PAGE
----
My Math Forum Conjecture about consecutive primes

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 September 16th, 2015, 04:11 AM #1 Banned Camp   Joined: Dec 2013 Posts: 1,117 Thanks: 41 Conjecture about consecutive primes Hi eveybody, For any finite sequence of consecutive primes P(n) (n>=2) of length l > 2 it always exists at least one even positive integer 2m such as : 2m = P(n)+C(j) with C(j) is composite for any P(n) and m < p(1)*p(2)*....*p(n) Example : m=49 2m=98 setP(n)=(3,5,7,11,13} m<3*5*7*11*13 3+95=98 5+93=98 7+91=98 11+87=98 13+85=98 All the C(j)={95,93,91,87,85} are composite. Any counterexample? Any proof? Thanks for your comments.
 September 16th, 2015, 04:46 AM #2 Math Team   Joined: Apr 2010 Posts: 2,780 Thanks: 361 For a proof you could try to show a prime gap of p(n) - p(1) exists below p(1) * ... * p(n) for all n > 1. Thanks from mobel
 September 16th, 2015, 04:47 AM #3 Global Moderator     Joined: Nov 2006 From: UTC -5 Posts: 16,046 Thanks: 938 Math Focus: Number theory, computational mathematics, combinatorics, FOM, symbolic logic, TCS, algorithms Let me see if I understand the problem. You have a sequence of 3 or more consecutive (odd?) primes and you want to know if for any such there is a positive integer m less than the product of the primes such that any of the primes plus 2m is composite. Right?
September 16th, 2015, 04:53 AM   #4
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Quote:
 Originally Posted by CRGreathouse Let me see if I understand the problem. You have a sequence of 3 or more consecutive (odd?) primes and you want to know if for any such there is a positive integer m less than the product of the primes such that any of the primes plus 2m is composite. Right?
Right!
3 or more consecutive odd primes.

For sure odds P(2)=3 is the starting point
2 is prime for sure but it will be superfluous to indicate it because 2+something = 2m then something will always be composite.

 September 16th, 2015, 04:58 AM #5 Global Moderator     Joined: Nov 2006 From: UTC -5 Posts: 16,046 Thanks: 938 Math Focus: Number theory, computational mathematics, combinatorics, FOM, symbolic logic, TCS, algorithms If I understand correctly it seems highly likely. You're looking for a small number of composites with a large range to search. With 3 primes starting at p the 'chance' of a prime given a nearby odd is ~2/log p so the chance for three composites is around (1 - 2/log p)^3, which is more than 1/2 once you hit a few tens of thousands. For p above 10^6 you have > 10^18 chances, each more than 50% likely to work. As you go higher or increase the number of primes it only gets easier. Thanks from mobel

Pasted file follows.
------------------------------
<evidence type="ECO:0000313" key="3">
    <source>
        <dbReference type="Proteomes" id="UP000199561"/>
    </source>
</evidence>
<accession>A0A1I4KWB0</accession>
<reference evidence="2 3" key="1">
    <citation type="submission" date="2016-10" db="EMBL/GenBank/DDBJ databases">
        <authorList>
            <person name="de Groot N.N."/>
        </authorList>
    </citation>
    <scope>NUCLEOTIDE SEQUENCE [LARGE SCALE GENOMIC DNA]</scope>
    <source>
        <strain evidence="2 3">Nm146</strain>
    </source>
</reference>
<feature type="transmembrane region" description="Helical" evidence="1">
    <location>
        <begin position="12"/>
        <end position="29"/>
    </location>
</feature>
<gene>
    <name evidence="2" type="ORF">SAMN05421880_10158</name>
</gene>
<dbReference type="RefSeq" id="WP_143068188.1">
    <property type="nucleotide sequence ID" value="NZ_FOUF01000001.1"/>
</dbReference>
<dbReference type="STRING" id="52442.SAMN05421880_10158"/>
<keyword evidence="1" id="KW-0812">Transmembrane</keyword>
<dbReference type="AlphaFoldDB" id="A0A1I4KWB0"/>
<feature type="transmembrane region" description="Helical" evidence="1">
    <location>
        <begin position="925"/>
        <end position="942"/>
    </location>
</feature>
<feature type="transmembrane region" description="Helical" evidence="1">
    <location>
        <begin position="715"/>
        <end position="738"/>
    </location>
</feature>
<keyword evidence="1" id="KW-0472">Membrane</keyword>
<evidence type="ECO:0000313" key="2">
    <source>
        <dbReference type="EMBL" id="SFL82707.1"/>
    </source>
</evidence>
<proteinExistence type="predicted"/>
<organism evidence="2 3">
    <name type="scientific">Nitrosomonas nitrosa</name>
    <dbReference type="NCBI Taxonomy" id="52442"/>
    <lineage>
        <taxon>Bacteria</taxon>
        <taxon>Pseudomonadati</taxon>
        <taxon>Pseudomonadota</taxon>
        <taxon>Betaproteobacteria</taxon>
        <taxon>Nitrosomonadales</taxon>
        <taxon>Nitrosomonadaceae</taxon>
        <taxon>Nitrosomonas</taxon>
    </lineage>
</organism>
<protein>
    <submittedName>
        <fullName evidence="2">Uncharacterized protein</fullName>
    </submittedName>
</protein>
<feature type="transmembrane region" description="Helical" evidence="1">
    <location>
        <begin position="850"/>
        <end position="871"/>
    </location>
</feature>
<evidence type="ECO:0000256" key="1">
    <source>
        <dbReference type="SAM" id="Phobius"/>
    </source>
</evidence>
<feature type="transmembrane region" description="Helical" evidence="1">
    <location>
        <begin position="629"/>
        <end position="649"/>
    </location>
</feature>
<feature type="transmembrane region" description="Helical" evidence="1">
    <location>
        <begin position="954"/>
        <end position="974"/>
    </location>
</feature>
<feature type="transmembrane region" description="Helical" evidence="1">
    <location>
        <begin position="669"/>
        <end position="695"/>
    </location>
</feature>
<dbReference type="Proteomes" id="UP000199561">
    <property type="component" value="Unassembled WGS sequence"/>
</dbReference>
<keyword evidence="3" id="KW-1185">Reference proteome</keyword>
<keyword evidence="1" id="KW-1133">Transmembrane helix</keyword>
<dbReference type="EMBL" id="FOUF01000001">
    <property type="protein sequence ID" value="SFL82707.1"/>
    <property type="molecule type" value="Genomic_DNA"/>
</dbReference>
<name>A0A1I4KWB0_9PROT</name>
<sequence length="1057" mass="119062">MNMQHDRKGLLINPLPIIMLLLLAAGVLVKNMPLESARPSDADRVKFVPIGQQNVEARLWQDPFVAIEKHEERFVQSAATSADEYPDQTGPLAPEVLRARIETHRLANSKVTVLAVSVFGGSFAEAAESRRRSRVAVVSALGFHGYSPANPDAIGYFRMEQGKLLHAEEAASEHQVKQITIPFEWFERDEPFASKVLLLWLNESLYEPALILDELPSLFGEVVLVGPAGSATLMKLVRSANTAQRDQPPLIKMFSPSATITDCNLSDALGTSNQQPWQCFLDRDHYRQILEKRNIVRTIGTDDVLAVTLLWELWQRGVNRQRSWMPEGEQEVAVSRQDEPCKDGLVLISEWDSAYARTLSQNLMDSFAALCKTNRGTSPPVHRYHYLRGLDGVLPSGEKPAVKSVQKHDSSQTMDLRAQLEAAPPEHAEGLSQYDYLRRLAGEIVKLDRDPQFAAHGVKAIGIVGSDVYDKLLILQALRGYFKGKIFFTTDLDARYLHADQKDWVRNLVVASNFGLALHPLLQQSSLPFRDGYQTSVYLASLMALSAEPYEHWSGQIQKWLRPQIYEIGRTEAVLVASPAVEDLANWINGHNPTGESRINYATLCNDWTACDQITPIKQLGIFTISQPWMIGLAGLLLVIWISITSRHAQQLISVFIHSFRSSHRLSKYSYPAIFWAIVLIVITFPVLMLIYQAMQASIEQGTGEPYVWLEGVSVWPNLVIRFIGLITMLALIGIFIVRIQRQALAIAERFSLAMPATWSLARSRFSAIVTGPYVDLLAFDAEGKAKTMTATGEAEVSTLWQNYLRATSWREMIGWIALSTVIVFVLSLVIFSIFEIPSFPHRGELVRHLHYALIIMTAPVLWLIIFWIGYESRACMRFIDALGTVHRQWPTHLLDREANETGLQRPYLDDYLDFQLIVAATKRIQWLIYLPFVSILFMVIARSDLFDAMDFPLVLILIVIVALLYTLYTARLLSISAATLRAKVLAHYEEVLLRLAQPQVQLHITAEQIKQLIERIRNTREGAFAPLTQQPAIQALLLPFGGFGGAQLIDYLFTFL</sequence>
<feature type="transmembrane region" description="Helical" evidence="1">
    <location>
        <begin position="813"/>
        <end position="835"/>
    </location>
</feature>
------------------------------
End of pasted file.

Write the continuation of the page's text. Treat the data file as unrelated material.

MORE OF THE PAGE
September 16th, 2015, 05:14 AM   #6
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Quote:
 Originally Posted by CRGreathouse If I understand correctly it seems highly likely. You're looking for a small number of composites with a large range to search. With 3 primes starting at p the 'chance' of a prime given a nearby odd is ~2/log p so the chance for three composites is around (1 - 2/log p)^3, which is more than 1/2 once you hit a few tens of thousands. For p above 10^6 you have > 10^18 chances, each more than 50% likely to work. As you go higher or increase the number of primes it only gets easier.
Yes but this is not a proof.
Even if something is highly likely does not mean that it always work except if you find a mathematical proof.

 September 16th, 2015, 08:49 AM #7 Global Moderator     Joined: Nov 2006 From: UTC -5 Posts: 16,046 Thanks: 938 Math Focus: Number theory, computational mathematics, combinatorics, FOM, symbolic logic, TCS, algorithms Sure -- just checking that we're all on the same page here. I checked that there are no counterexamples of triples less than 10^9, so there's no need to worry about small cases, just the general/large cases.
 September 17th, 2015, 01:20 AM #8 Senior Member   Joined: Dec 2007 Posts: 687 Thanks: 47 Let $p_1,\ldots,p_n$ be a list of consecutive odd primes, where $n>2$ and $\displaystyle P=\prod_{i=1}^np_i$. Clearly $P+1$ is even. Now, notice that $\frac{P+1}{2}+\frac{P-3}{2}=P-12$ prime numbers in sequence; (3) this satisfies the conditions of the problem, that for any product $P$ of at least three odd primes we find \$N
September 17th, 2015, 02:20 AM   #9
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Quote:
 Originally Posted by CRGreathouse ...any of the primes plus 2m is composite.
Probably doesn't change much about a proof, but that's not how I read the problem. I read it as '...any of the primes plus a composite is 2m.'

September 17th, 2015, 04:51 PM   #10
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Quote:
 Originally Posted by Hoempa Probably doesn't change much about a proof, but that's not how I read the problem. I read it as '...any of the primes plus a composite is 2m.'
Yes Hoempa, I read Mobel in the same way, CRG probably made a typo.

Anyway, this won't change the conclusion I wrote above after small modifications.

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